Is Hillary Clinton the inevitable next presidential nominee of the Democratic Party? To hear the former secretary of State’s acolytes in the media, it is all but a done deal. But in their sudden sense of vulnerability following last month’s elections, Democrats and commentators are having second thoughts.
Washington is abuzz about an apparently tedious performance Mrs. Clinton gave at the local Georgetown University this week. But it is not just a reputably awful speech that has the town talking.
Clinton has a history of filling university galleries, which may be part of why UCLA didn’t complain when she charged them the (so her aides claim) cut-rate fee of $300,000 when she spoke there some months ago. The other reason would be that a Clinton donor committed to paying the full freight in advance of the invitation.
But she and her husband before her have been reliable draws over the decades at Georgetown, which is, after all, her husband’s alma mater. But this week, according to multiple reports, she only half filled the auditorium. Could Hillary be losing her presidential magic? Prognosticating minds want to know.
To be fair, Mrs. Clinton may have suffered from local overexposure. She had already appeared on that particular campus twice in the past two years, most recently this October. There is only so often that busy students are likely to turn out for anyone. A celebrity’s first on-campus visit in a student’s college career is a thrilling moment, the second an added treat, the third, well, the celebrity is just short of being any other professor, but one who offers no class credits.
Then, again, Hillary is hardly the nation’s most exciting political performer. She has no humor. She is utterly lacking in charm. And her speaking! Accomplished speakers develop a cadence, a rhythm to their delivery that carries audiences along. After all these years, Mrs. Clinton has yet to find her pace.
Think of Ronald Reagan, or Mrs. Clinton’s husband Bill, or President Obama, or, despite all the disparaging of them as speech givers, either of the Bushes. Even if you don’t like their positions and arguments, when it comes to tempo and tone, along the way each developed a speaking style almost akin to music – not the same musical form in each case, but still rhythmic and tonal. The best you can say about Hillary Clinton is that she badly needs music lessons. Badly.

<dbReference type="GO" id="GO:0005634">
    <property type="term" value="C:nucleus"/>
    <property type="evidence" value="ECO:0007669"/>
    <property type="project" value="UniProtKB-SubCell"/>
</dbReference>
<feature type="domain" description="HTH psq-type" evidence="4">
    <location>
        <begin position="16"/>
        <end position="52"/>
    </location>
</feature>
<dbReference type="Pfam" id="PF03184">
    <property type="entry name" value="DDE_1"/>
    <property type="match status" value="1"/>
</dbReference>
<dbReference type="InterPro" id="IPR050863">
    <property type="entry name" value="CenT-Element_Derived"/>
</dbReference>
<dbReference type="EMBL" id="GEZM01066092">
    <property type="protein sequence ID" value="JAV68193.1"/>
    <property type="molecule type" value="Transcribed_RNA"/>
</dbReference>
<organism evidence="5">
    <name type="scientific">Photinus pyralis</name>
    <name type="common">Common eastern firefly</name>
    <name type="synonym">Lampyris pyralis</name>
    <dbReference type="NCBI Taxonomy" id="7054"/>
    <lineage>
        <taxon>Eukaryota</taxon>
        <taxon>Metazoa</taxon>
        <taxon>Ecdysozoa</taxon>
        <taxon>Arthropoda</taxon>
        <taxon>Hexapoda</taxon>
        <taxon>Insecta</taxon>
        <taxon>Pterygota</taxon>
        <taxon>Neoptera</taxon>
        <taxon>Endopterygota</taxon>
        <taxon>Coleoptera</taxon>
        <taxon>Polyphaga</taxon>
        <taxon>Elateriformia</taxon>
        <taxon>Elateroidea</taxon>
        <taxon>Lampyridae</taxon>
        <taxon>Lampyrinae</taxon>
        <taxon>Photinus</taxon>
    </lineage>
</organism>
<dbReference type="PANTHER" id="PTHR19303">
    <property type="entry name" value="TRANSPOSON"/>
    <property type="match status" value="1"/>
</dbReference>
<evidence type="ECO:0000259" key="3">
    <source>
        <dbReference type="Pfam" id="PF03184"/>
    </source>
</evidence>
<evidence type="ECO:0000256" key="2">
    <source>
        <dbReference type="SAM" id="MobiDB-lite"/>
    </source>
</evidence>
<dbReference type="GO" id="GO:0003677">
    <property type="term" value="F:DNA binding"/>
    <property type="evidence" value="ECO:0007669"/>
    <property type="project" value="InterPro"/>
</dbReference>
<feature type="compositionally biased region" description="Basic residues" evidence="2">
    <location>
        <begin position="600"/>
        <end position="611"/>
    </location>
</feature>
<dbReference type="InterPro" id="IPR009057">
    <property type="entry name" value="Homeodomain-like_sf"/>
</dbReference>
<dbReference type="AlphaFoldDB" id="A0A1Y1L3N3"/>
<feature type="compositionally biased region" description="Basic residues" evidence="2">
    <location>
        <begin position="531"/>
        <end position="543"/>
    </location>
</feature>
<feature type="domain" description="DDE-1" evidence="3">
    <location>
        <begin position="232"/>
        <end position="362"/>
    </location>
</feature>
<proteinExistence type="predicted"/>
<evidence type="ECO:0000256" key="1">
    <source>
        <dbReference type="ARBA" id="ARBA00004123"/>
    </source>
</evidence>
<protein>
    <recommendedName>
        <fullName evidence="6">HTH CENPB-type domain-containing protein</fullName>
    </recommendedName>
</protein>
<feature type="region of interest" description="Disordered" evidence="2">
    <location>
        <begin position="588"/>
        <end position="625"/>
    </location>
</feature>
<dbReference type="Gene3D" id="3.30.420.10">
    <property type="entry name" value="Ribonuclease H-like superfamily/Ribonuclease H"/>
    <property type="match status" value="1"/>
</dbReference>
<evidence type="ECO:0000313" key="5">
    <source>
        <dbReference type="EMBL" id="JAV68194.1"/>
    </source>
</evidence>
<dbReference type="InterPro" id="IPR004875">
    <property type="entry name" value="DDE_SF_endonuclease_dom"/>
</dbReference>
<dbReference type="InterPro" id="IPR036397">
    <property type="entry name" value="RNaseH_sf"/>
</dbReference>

But it isn’t just half-empty halls that have her party anxious. In a national poll taken in late November – the first since the election — Quinnipiac University found Mrs. Clinton running within the margin of error of all potential GOP rivals except Texas senator Ted Cruz. Her favorable vs. unfavorable rating is a yawn inducing 50-45 percent. These are not such numbers as presidential dreams are made of.
Still, Democrats know that Hillary has an ace up her sleeve. In a party whose female activists tend to view themselves as a grievance group, she is a woman. And women, so I am told, make up 58 percent of Democratic primary vote.
There has been a fair amount of lampooning of how the former First Lady harps on her gender in speeches. Many of those supporting her at this early date talk of nothing else. My guess is that it is not just that she has no record of serious achievement to point to or that she champions policies that many Americans would find problematic. In the identity over substance politics of the Democratic Party today, just the prospect of electing the first woman president could give the former first lady, senator and secretary of State her one solid, unique and unanswerable qualification for the presidency.
Let the left wing of the party whine. Hillary is still the only woman the Democrats have got.
Clark S. Judge is managing director of the White House Writers Group, Inc., and Chairman of the Pacific Research Institute. A version of this article appeared on the Hugh Hewitt web site and is reprinted by permission.